Irina Koukhanova draws upon her own roots as a Russian immigrant in her installations of fabricated and cast metal sculptures, 3D printed sculpture and two-dimensional imagery. Using historical narratives and legend, Koukhanova explores concepts of power dynamics and seduction. Power is often associated with wealth. Kathy Buszkiewicz is investigating where, how and in what we place value as a society. Rather than precious metals and stones, jewelry and garments are made of a material that were once a form of currency. Shredded dollar bills from the Federal Reserve Bank precisely arranged onto the surfaces of innately designed jewelry, provide a catalyst for discussion. Led by Buszkiewicz, participants in “Girls Make IT Better,” a program conceived by the Bank’s employees to introduce area high school students to STEM careers, can discuss what they consider valuable, and how they perceive their own sense of value. Notably, this component of the program may help further the movement many arts professionals advocate, adding arts to the STEM curriculum, rendering it STEAM.

CPAC will continue to release video interviews and collectible trading cards with all 40 Creative Workforce Fellows through December. Collect all 40 trading cards featuring your artists by attending their events and connecting with the artists. Learn more by following CPAC and CAC on Facebook and Twitter, or visiting the website,


About the Creative Workforce Fellowship

The Creative Workforce Fellowship is a program of CPAC that invests directly in Cuyahoga County artists. Funded disciplines include crafts, dance, design, literature, media, music, theatre and visual arts. Since 2009, 161 Cuyahoga County artists have received funding through the program. The Creative Workforce Fellowship is made possible by the residents of Cuyahoga County through a grant from Cuyahoga Arts & Culture.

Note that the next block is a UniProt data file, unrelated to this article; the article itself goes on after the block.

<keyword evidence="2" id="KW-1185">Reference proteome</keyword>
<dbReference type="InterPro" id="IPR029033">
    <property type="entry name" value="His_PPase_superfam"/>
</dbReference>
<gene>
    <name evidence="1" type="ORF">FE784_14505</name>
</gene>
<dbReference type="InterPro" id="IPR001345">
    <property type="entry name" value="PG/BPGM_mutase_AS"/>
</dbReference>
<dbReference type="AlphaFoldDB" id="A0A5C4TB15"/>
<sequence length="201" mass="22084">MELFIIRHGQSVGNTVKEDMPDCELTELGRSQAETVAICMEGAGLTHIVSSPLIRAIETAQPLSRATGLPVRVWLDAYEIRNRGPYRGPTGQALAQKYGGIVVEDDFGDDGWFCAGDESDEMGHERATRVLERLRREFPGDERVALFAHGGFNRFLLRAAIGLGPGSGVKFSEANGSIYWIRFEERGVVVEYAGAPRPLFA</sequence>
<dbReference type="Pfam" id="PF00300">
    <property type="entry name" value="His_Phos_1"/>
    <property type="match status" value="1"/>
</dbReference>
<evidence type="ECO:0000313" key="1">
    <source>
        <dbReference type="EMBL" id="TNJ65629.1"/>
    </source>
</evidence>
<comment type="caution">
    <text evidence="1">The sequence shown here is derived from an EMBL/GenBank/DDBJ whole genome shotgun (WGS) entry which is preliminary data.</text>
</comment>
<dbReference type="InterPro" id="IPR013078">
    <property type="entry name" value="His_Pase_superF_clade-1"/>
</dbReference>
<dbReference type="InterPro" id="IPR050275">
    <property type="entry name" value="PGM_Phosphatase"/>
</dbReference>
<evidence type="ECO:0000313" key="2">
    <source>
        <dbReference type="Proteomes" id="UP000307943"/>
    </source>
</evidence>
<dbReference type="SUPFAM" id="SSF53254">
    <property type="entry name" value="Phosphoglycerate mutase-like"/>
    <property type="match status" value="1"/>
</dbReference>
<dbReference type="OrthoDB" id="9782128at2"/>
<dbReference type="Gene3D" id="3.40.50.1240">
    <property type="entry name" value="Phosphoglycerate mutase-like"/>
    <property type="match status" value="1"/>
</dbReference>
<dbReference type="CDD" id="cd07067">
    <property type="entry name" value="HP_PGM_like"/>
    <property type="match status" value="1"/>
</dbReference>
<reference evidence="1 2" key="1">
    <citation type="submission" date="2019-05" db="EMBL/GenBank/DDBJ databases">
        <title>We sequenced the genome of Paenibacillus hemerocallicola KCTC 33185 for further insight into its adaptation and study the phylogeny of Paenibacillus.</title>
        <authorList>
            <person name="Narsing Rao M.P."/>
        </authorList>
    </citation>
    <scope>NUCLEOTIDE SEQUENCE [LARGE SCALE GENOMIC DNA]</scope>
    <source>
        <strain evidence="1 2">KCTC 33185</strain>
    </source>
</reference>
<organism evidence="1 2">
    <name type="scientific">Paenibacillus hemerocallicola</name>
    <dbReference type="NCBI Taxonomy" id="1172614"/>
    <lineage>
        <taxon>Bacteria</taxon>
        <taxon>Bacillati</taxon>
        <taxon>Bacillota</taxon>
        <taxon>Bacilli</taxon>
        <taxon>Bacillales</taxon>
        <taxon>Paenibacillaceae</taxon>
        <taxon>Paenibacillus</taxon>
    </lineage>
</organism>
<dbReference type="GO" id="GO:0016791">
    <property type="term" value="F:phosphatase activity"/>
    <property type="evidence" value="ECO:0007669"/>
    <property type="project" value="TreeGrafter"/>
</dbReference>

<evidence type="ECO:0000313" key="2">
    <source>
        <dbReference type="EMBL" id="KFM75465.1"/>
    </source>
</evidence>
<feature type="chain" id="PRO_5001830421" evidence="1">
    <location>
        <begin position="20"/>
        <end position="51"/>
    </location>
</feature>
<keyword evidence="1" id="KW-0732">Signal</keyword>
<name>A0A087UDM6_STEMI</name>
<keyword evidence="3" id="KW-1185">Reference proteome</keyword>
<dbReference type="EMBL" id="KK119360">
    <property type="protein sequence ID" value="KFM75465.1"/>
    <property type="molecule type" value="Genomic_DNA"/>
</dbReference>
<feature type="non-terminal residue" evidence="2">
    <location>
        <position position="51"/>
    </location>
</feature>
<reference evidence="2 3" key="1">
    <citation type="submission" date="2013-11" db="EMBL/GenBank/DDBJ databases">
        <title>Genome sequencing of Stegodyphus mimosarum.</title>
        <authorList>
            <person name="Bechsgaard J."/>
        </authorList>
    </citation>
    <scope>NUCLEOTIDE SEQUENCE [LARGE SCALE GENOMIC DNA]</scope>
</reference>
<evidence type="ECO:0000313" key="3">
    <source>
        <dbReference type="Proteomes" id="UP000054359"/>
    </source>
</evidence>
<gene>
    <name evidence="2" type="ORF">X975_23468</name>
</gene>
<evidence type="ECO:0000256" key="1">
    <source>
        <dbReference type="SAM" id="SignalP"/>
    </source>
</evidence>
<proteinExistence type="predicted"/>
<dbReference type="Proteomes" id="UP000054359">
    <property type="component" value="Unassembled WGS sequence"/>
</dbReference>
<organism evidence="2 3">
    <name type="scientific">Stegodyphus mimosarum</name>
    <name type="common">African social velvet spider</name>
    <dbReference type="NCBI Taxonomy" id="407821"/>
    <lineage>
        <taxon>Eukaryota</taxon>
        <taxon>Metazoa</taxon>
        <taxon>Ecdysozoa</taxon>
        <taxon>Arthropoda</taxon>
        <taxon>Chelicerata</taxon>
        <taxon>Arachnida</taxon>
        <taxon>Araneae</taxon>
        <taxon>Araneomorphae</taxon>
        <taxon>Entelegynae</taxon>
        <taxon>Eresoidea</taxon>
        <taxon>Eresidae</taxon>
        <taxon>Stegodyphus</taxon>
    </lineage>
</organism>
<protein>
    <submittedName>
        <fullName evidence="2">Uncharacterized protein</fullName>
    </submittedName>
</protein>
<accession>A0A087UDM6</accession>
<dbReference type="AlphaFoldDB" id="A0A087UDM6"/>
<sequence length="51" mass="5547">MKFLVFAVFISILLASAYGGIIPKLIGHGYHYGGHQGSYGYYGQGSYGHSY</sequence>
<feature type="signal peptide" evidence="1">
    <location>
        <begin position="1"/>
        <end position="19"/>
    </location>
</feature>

About Community Partnership for Arts and Culture (CPAC)

Community Partnership for Arts and Culture is a nonprofit organization in Cleveland, Ohio. CPAC serves and supports arts and culture professionals and community leaders who are working to create a brighter future for greater Cleveland. Through counsel, relationship building, research, programs and advocacy, CPAC works to strengthen, unify and connect greater Cleveland’s arts and culture sector. CPAC envisions greater Cleveland’s diverse arts and culture sector as a leading partner in contributing to our community’s vitality and enlivening the human experience. For more information, visit

About Cuyahoga Arts & Culture (CAC)

Cuyahoga Arts & Culture’s mission is to inspire and strengthen the community by investing in arts and culture. Cuyahoga County residents created Cuyahoga Arts & Culture in 2006 when they approved a tax on cigarettes to support arts and culture in our community. In 2015, the community affirmed its commitment to arts and culture by extending the tax through 2027 with Issue 8. Cuyahoga Arts & Culture has invested more than $140 million in more than 300 organizations to deliver on the promise made to support thousands of enriching arts and culture experiences in every corner of the county. In addition, CAC supported 161 Cuyahoga County artists through the Creative Workforce Fellowship since 2009. For more information, visit